Social media saturates every aspect of our lives, and this is truer the younger we are. 91% of 16-24-year-olds in the UK are on social media. And yet, a growing body of research is proving that social media is linked with increasing rates of depression, anxiety, and poor sleep. To treat anxiety I recommend that sufferers buy weed online.

Instagram, which now has 700 million users worldwide, is the network with the most damage to users’ self-esteem and sense of wellbeing, followed by Snapchat and Facebook. Time spent on Instagram has immediate, measurable, and negative effects on anxiety and body image.

Social media has such harmful effects because it fosters unrealistic expectations and invites negative comparisons. People can be trapped in unreasonable comparisons between their present moment, and the depictions of the lives of others which seem to be more beautiful, more perfect, and happier. People often internalize the message that they “should” be measuring up to the standard that they see depicted in social media, even when they know that these are crafted, curated, inauthentic messages. To treat stress related to social media indica weed is often a good home remedy. Keep in mind that there are countless weed shops online to choose from when purchasing.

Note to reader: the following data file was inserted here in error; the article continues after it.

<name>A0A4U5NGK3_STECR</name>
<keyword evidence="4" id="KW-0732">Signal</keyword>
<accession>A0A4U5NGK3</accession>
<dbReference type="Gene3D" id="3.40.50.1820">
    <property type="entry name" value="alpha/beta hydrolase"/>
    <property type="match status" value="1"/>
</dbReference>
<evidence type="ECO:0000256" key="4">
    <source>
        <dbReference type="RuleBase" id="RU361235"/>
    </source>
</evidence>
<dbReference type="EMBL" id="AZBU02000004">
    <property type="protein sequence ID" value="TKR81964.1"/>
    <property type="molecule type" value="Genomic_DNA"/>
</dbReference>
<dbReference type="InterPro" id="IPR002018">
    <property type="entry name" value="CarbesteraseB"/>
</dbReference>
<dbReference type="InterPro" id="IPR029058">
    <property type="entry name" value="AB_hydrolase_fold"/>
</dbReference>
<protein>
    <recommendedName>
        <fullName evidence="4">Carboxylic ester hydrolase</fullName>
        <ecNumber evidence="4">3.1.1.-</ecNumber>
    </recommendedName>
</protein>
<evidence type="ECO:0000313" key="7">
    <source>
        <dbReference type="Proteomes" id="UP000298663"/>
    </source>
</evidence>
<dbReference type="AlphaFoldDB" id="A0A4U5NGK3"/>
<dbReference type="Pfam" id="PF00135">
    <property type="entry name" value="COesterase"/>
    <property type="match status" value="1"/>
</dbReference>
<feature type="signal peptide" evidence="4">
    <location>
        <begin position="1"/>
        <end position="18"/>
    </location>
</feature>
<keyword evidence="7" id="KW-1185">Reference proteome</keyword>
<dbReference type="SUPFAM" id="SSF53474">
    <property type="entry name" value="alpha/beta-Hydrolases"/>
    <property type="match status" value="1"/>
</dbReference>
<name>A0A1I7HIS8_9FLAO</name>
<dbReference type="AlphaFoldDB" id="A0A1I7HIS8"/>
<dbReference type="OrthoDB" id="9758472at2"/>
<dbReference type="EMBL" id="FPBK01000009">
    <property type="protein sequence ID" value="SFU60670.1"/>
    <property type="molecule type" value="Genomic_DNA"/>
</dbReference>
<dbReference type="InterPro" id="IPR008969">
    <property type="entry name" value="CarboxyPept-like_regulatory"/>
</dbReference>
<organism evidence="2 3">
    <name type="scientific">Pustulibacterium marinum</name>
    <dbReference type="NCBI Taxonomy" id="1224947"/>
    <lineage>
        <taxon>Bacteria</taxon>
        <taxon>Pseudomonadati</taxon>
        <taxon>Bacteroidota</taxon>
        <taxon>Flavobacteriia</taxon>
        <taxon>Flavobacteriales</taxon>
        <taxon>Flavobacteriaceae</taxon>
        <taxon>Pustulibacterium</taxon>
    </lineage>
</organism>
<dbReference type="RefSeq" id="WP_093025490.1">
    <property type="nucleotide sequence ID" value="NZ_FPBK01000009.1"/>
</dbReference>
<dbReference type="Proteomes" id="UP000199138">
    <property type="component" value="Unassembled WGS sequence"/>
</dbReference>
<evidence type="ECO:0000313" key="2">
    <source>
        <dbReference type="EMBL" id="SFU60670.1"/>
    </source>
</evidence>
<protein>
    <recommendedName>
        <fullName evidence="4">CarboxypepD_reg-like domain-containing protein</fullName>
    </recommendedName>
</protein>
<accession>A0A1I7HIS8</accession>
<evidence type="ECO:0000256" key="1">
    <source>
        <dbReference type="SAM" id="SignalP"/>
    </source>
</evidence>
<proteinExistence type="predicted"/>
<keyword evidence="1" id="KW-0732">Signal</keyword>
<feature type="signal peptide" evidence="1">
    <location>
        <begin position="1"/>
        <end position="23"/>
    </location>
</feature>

Social media comparisons are also potentially harmful in the comparisons of interactions. If a post, picture, or tweet doesn’t generate a large, positive response, it can feel like being ignored or rejected, particularly since popular content is pushed to the top of the feed.

In all aspects of life, negative self-comparisons are harmful. They detract focus from our own priorities, undermine our own fulfillment, and keep us from existing in the present moment. Social media exacerbates these comparisons by encouraging us to create and share an artificial, curated “self” that destroys authenticity and reduces connection rather than strengthen it.

While it’s useful and valuable to use social media to keep in touch, build a network, even reach out for support when we need it, it’s healthier to limit our exposure where possible, and not only be mindful of, but celebrate, the messiness of our authentic selves.

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